After a 15-year hiatus, Chaplain Lee Shaw pulled out all the stops for National Peace Officer’s Memorial Day on Tuesday. A combination of bagpipes, an honor guard, a riderless mount, a poetry reading, a minute of silence, a volley salute and the releasing of doves marked the noon ceremony honoring fallen law enforcement officers in California and across the country.
“Law enforcement is not about badges and uniforms, it’s about taking a stand to preserve the rights of our neighbors and shielding them from danger,” Shaw told the crowd at Veterans Memorial Park.
Tuesday’s ceremony was just one of many across the United States honoring the 21,541 names engraved on the walls of the National Law Enforcement Officers Memorial in Washington, D.C. In 2017, 129 law enforcement officers were killed in the line of duty.
Six of those were given a place at the “table of honor” in Napa. A rose was placed on their settings as each name was called: Officer Keith W. Boyer of the Whittier Police Department, Officer Lucas F. Chellew of California Highway Patrol in South Sacramento, Deputy Jason Allen Garner of Stanislaus County Sheriff’s Department, Deputy Robert Rumfelt of Lake County Sheriff’s Department and Officer Andrew J. Camilleri, Sr. of CHP in Hayward.
“These are mothers and fathers, brothers and sisters, husbands and wives … their courage was boundless,” Napa County District Attorney Allison Haley said before saying the roll call. “We must honor the fact that today simply putting on the uniform of a peace officer has … become an act of ultimate courage.”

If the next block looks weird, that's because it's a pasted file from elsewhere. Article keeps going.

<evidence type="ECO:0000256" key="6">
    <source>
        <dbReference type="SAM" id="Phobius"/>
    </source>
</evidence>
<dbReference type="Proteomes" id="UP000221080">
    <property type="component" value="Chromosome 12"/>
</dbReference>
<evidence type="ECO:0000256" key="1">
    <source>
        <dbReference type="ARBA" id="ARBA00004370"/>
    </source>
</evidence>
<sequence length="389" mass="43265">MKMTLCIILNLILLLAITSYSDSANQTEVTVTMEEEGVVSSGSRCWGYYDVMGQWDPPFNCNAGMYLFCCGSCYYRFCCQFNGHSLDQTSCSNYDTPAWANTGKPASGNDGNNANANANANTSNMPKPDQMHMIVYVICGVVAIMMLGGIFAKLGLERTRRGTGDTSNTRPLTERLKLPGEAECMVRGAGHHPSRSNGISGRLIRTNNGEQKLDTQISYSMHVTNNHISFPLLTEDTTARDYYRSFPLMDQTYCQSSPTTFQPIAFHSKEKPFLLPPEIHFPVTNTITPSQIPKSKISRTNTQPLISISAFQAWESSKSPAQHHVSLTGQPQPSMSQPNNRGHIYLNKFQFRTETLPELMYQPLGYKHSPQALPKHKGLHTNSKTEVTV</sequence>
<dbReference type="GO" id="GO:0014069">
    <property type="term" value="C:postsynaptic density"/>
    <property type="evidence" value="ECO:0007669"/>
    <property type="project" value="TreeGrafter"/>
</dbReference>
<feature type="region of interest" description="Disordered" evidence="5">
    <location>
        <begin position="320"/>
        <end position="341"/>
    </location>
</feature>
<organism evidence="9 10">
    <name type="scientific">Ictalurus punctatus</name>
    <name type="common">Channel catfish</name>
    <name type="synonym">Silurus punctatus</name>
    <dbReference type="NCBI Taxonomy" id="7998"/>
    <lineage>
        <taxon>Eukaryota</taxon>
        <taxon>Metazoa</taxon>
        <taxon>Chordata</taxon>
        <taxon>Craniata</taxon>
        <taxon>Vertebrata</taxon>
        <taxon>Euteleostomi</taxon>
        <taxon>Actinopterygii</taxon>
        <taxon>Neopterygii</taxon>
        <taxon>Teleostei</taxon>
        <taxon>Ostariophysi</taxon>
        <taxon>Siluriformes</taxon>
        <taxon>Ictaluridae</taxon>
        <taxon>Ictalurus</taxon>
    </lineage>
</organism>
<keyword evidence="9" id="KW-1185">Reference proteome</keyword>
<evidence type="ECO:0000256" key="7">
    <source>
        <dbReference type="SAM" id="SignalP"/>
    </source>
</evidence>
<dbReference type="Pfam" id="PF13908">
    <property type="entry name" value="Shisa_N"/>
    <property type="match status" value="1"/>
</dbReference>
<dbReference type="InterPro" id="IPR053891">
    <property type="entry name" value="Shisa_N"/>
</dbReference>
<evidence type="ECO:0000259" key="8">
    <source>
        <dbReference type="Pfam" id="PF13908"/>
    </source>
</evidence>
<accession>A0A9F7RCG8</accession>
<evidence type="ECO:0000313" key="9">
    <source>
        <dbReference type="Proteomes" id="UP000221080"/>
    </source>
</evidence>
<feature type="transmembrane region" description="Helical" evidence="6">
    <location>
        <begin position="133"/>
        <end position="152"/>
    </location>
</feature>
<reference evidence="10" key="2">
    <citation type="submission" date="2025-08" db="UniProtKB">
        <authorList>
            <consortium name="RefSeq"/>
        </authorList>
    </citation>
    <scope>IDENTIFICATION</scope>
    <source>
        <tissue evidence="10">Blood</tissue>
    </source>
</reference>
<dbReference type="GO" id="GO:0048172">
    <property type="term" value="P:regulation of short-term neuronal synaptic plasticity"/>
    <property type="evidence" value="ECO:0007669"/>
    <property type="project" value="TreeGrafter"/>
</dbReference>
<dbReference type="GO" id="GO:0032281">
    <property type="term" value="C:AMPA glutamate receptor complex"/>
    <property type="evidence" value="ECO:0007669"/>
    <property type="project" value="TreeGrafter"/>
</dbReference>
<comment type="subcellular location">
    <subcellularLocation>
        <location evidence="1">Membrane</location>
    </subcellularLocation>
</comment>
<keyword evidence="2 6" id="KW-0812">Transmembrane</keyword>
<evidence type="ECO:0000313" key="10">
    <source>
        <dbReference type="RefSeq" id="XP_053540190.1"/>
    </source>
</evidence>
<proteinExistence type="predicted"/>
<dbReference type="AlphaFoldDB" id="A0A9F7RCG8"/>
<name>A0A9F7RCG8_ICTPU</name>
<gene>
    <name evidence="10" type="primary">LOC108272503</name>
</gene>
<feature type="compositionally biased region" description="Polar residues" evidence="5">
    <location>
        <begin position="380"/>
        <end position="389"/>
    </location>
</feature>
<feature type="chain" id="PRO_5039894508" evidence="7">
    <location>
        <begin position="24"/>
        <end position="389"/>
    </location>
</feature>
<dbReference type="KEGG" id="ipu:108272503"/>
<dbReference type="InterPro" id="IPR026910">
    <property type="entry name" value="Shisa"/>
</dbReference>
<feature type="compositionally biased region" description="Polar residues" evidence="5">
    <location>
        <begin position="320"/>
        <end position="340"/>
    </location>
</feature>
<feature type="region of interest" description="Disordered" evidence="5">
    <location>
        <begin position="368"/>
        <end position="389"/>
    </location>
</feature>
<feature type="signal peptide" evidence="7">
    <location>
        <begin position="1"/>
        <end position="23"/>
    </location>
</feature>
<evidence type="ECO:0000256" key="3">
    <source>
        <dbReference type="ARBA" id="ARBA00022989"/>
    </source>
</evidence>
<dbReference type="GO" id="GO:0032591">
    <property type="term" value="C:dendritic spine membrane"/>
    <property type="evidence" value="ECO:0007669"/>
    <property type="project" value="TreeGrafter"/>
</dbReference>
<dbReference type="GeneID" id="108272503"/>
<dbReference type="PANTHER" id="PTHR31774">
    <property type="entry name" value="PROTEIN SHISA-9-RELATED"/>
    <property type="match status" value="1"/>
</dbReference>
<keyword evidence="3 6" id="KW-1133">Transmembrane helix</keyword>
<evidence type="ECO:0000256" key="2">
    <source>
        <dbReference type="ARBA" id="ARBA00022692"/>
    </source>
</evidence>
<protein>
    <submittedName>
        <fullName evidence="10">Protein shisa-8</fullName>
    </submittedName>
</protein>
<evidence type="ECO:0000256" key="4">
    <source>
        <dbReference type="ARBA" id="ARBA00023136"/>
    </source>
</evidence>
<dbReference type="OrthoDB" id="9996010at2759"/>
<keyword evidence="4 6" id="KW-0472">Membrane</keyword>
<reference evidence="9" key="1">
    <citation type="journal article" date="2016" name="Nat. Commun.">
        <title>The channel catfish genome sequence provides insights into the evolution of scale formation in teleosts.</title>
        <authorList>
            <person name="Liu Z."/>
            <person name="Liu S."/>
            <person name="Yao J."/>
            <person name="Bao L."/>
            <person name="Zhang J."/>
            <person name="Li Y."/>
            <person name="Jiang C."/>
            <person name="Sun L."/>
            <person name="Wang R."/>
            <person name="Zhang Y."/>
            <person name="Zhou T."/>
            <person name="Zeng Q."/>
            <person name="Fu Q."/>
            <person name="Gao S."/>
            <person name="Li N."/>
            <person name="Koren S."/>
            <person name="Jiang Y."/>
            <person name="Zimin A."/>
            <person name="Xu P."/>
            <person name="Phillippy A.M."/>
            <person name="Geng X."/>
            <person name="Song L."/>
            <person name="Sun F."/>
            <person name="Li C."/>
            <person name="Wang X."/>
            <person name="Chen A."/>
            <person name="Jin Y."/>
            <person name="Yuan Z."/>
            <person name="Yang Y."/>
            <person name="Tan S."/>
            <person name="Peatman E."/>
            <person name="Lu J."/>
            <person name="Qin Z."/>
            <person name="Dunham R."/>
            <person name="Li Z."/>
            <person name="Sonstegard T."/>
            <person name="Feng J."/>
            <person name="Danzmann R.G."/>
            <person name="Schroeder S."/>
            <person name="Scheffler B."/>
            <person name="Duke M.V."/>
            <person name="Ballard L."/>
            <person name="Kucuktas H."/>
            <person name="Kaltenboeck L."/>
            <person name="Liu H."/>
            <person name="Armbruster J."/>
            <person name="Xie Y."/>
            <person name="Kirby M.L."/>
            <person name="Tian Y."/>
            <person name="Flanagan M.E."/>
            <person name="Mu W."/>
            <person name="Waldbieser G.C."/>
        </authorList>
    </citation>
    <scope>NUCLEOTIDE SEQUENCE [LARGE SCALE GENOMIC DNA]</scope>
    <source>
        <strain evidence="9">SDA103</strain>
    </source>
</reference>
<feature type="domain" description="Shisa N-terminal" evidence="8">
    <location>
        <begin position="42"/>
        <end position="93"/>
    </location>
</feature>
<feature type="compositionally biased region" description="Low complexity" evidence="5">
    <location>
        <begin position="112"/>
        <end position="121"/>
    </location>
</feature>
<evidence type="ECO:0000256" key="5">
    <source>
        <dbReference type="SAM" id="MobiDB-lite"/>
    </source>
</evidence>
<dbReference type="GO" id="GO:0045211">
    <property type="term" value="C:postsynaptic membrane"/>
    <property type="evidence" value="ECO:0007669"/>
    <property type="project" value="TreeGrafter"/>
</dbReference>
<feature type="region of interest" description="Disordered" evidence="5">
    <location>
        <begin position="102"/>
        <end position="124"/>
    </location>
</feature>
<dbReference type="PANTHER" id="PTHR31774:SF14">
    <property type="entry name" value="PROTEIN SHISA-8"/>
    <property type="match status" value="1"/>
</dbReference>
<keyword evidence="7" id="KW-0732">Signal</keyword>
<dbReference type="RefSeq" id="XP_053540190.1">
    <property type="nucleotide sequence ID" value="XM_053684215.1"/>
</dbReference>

Haley said something notable – something human – about each peace officer lost in California last year. One enjoyed playing the drums, another was known as the “baby whisperer,” another called his father after every shift. Each one had families, she said. Each one had “humanity behind the badge.”
Two of the six were CHP officers, said CHP Capt. John Blencowe.
The last CHP officer to be killed while on duty out of Napa was Officer George F. Butler in 1986, Blencowe said. Butler, who was involved in a helicopter accident in Solano County, left behind a wife and daughters.
“He will never be forgotten,” Blencowe said.
One of Butler’s daughters, Jacqueline Shikowitz, was in attendance. Napa Police Lt. Chase Haag presented her with a bouquet.
“I think it’s very important to remember all of our fallen officers throughout the country, just to remind people the sacrifices that are taken,” said Shikowitz, who is now an evidence technician with the Napa County Sheriff’s Office.
Butler Bridge on Highway 29 over the Napa River is named after Shikowitz’s father.
Shaw, who organized the event, said that he stopped putting together the annual memorial because not enough people were coming out to support the agencies. Although many in attendance Tuesday were members of law enforcement or affiliated agencies, Shaw said that he was happy with the way the service turned out. He hopes now that social media is around to promote events like this, that he’ll be able to do it again next year.
Most of the event was captured on video and is being streamed by the Napa Police on Facebook.